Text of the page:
At your local diner, "two eggs any style" will get you eggs from a chicken, not a quail or an ostrich; there's no need to ask for clarification. At a Chinese noodle shop (unless the business expressly keeps halal), "meat sauce" implies pork meat. So it is, at a Senegalese restaurant like Chez Alain, when you order "dibi" — by default, you'll be served chopped, seasoned grilled lamb.
Only with the addition of a qualifying word, as in the case of my "dibi poulet," or grilled chicken, does the menu depart from that basic understanding. (Compare Puerto Rican chicharrones de pollo.) This broad plate ($14) included sides of buttery vermicelli and just-ripe plantain, half a hardboiled egg and a hodgepodge of vegetables, plus that essential accompaniment to the West African grill, onions in mustard sauce. Your principal conundrum: spear onions and chicken together, with a fork, or just dig in with your fingers.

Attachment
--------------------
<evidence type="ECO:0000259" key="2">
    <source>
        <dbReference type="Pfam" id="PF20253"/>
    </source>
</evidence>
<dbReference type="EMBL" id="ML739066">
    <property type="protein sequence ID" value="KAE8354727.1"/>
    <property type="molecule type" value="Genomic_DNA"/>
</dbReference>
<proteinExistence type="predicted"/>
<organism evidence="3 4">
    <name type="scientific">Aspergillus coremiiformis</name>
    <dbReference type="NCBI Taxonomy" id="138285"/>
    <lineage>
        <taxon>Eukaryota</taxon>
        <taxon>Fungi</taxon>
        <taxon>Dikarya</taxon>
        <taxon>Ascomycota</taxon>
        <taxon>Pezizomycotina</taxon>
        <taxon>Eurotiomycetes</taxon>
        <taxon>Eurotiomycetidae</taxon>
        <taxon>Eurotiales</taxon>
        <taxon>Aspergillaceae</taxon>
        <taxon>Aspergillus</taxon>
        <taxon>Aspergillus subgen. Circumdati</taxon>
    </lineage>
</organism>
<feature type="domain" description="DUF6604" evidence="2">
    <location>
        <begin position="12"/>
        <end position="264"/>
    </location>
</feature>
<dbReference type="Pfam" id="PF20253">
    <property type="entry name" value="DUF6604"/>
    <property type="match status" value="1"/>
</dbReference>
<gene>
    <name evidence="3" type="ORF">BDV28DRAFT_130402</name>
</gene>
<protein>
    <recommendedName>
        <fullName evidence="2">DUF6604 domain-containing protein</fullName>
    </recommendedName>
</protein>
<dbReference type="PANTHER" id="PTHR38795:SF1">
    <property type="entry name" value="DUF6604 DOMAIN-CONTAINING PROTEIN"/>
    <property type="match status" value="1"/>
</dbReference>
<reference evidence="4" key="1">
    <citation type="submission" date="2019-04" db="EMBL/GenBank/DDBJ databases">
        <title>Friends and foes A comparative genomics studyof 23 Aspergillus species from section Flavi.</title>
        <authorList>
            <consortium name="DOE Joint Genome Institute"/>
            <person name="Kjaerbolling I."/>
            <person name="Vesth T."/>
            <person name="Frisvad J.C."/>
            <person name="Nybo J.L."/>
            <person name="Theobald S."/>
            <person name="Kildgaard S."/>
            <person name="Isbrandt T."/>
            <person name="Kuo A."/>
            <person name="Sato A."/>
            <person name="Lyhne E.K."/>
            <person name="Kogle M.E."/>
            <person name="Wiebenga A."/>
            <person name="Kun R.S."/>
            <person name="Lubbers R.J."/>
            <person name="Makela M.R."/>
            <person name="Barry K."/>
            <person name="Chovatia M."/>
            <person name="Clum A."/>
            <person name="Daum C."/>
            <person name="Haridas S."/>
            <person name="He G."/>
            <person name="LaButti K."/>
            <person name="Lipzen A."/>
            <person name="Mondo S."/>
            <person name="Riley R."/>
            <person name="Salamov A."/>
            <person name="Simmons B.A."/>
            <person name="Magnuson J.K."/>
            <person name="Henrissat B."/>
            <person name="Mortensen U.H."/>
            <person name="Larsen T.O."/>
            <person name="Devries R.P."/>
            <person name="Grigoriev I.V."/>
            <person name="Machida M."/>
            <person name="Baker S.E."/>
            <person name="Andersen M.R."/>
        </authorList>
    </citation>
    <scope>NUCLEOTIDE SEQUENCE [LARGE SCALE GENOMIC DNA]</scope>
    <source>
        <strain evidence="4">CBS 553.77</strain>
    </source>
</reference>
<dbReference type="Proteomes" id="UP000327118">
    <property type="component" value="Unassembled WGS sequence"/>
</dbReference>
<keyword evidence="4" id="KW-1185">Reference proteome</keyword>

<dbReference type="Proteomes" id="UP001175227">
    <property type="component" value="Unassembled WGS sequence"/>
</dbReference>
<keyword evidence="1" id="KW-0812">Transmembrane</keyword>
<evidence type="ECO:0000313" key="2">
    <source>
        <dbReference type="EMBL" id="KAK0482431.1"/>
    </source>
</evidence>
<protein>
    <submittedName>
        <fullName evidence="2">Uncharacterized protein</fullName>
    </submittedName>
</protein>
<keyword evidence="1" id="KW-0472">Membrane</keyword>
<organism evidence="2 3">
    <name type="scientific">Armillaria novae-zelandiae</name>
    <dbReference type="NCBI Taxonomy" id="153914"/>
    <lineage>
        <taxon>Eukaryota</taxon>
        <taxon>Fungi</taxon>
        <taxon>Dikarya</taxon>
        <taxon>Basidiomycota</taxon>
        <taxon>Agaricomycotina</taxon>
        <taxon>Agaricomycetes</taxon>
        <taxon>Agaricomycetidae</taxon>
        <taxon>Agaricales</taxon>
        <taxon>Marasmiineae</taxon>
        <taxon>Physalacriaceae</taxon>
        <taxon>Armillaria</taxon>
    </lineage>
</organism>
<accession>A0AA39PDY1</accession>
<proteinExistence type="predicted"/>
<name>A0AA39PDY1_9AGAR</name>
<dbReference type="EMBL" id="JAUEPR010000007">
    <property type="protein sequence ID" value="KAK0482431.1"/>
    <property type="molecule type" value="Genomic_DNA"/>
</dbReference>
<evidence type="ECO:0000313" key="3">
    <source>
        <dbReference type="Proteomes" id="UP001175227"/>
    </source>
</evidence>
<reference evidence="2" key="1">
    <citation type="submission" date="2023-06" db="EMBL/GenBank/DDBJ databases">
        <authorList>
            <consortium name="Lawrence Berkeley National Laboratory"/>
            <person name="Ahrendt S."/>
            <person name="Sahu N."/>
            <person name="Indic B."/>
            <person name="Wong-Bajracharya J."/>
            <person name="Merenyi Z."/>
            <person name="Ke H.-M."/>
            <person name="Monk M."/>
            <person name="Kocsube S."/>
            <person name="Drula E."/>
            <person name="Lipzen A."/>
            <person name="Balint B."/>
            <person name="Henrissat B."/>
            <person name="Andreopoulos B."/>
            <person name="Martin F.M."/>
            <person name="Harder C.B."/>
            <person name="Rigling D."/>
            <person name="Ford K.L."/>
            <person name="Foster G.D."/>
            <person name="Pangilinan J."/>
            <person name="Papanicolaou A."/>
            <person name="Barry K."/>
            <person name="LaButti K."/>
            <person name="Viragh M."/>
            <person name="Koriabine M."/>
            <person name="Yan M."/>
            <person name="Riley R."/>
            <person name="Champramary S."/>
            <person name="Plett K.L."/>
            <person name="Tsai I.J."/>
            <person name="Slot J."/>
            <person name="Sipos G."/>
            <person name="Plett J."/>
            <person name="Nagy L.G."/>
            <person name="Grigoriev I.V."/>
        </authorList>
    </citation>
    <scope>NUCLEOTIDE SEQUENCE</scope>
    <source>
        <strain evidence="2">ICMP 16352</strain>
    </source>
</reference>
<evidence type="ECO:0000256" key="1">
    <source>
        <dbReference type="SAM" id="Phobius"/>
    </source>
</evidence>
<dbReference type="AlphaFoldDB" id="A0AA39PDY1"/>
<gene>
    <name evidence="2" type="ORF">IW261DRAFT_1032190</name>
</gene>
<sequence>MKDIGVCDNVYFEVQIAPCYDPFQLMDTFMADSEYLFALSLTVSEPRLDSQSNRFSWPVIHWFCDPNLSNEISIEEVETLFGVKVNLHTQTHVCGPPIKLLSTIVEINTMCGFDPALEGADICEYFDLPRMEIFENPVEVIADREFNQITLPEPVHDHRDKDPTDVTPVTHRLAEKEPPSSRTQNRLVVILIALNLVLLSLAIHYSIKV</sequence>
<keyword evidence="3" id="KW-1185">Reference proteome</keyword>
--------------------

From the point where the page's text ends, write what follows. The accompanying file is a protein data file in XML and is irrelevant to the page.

Chez Alain Restaurant
2046 Adam Clayton Powell Jr. Blvd. (122nd-123rd Sts.), Manhattan